Agee: American writer and critic
Agee: Baseball player
clues: “A Death in the Family” author; Pulitzer
winner James; Ex-Met Tommie; "The Morning Watch"
novelist; Tommie of the Miracle Mets
once a month
mere attempt to examine my own confusion would consume volumes
~ James Agee
Agee (November 27, 1909 – May 16, 1955) was a United States
novelist, screenwriter, journalist, poet, and film critic.
In the 1930s and 1940s, he was one of the most influential film
critics in the U.S. His autobiographical novel, A Death in the
Family (1957), won the Pulitzer Prize.
1951, Agee suffered the first in a series of heart attacks, which
ultimately claimed his life four years later, at the age of 45,
while riding in a taxicab in New York City. His considerable if
erratic career as a movie script writer was by then curtailed by
alcoholism, and his contribution to The Night of the Hunter
(1955) remains unclear. During the 1950s he worked on movies with
photographer Helen Levitt.
his life he had modest recognition by the public but since his
death in 1955 his literary reputation has grown enormously. Let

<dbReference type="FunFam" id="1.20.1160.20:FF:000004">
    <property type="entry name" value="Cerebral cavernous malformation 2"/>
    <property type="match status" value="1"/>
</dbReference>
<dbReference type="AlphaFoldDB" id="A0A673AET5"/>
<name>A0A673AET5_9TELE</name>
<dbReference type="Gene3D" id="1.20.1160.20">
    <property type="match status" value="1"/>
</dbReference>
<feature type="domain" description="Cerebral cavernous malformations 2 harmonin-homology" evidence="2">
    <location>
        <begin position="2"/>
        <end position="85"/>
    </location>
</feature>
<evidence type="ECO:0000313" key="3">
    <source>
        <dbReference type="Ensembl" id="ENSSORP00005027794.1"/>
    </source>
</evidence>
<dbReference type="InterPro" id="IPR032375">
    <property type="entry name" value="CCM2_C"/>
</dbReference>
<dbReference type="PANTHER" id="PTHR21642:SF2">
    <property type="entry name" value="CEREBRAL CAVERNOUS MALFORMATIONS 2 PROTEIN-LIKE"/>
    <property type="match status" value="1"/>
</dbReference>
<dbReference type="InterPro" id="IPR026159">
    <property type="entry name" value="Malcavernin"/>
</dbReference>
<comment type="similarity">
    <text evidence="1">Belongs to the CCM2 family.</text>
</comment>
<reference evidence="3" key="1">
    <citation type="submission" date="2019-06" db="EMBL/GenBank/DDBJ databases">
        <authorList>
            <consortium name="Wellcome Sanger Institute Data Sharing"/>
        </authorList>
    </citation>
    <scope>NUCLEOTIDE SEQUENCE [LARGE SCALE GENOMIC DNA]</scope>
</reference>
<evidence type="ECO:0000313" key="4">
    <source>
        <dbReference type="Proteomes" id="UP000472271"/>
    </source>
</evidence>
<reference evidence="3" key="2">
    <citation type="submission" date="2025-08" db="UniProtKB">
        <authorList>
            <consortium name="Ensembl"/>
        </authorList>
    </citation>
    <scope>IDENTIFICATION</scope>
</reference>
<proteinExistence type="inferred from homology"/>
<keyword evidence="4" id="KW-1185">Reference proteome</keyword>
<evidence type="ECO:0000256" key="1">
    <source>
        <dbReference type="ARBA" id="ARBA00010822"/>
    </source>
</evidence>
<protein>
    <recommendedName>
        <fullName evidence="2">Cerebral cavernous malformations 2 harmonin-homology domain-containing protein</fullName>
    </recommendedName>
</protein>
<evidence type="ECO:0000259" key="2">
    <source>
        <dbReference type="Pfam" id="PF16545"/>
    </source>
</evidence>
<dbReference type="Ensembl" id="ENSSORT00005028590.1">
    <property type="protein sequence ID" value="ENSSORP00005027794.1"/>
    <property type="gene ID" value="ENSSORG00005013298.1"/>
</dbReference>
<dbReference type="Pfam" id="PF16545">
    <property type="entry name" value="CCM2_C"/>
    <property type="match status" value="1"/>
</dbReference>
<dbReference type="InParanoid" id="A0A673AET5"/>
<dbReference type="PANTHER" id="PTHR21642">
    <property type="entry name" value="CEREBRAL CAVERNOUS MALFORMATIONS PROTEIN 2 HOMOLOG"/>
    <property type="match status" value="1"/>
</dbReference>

Us Now Praise Famous Men (1941) has been placed among the top
works of literature in the 20th Century by both the New York
Public Library and the NYU School of Journalism selection
Lee Agee (August 9,1942 in Magnolia, Alabama - January 22, 2001
in New York, New York) was a center fielder most noted for making
what were arguably two of the greatest catches in World Series
Agee was the 1966 Rookie of the Year, a two-time All-Star, and a
two-time Gold Glove Award winner, and he was inducted into the
New York Mets Hall of Fame in 2002. His major league career
spanned five teams: Cleveland Indians (1962-64), Chicago White
Sox (1965-67), New York Mets (1968-72), Houston Astros (1973) and
St. Louis Cardinals (1973).
1969 Mets were known as the "Miracle Mets" for their
worst-to-first turnaround in the National League, and Agee's
personal turnaround played a big part. That season, he scored 97
runs and played brilliant defense, leading to a second Gold
Glove. In the 1969 World Series, he was instrumental in the Mets'
victory in Game 3, in which he hit a home run and made two
incredible catches that saved five runs. This game was the
highpoint of his career, though he was productive over the next
two years and stitched together a 20-game hitting streak in 1970.
After retirement, he operated the Outfielder's Lounge near Shea
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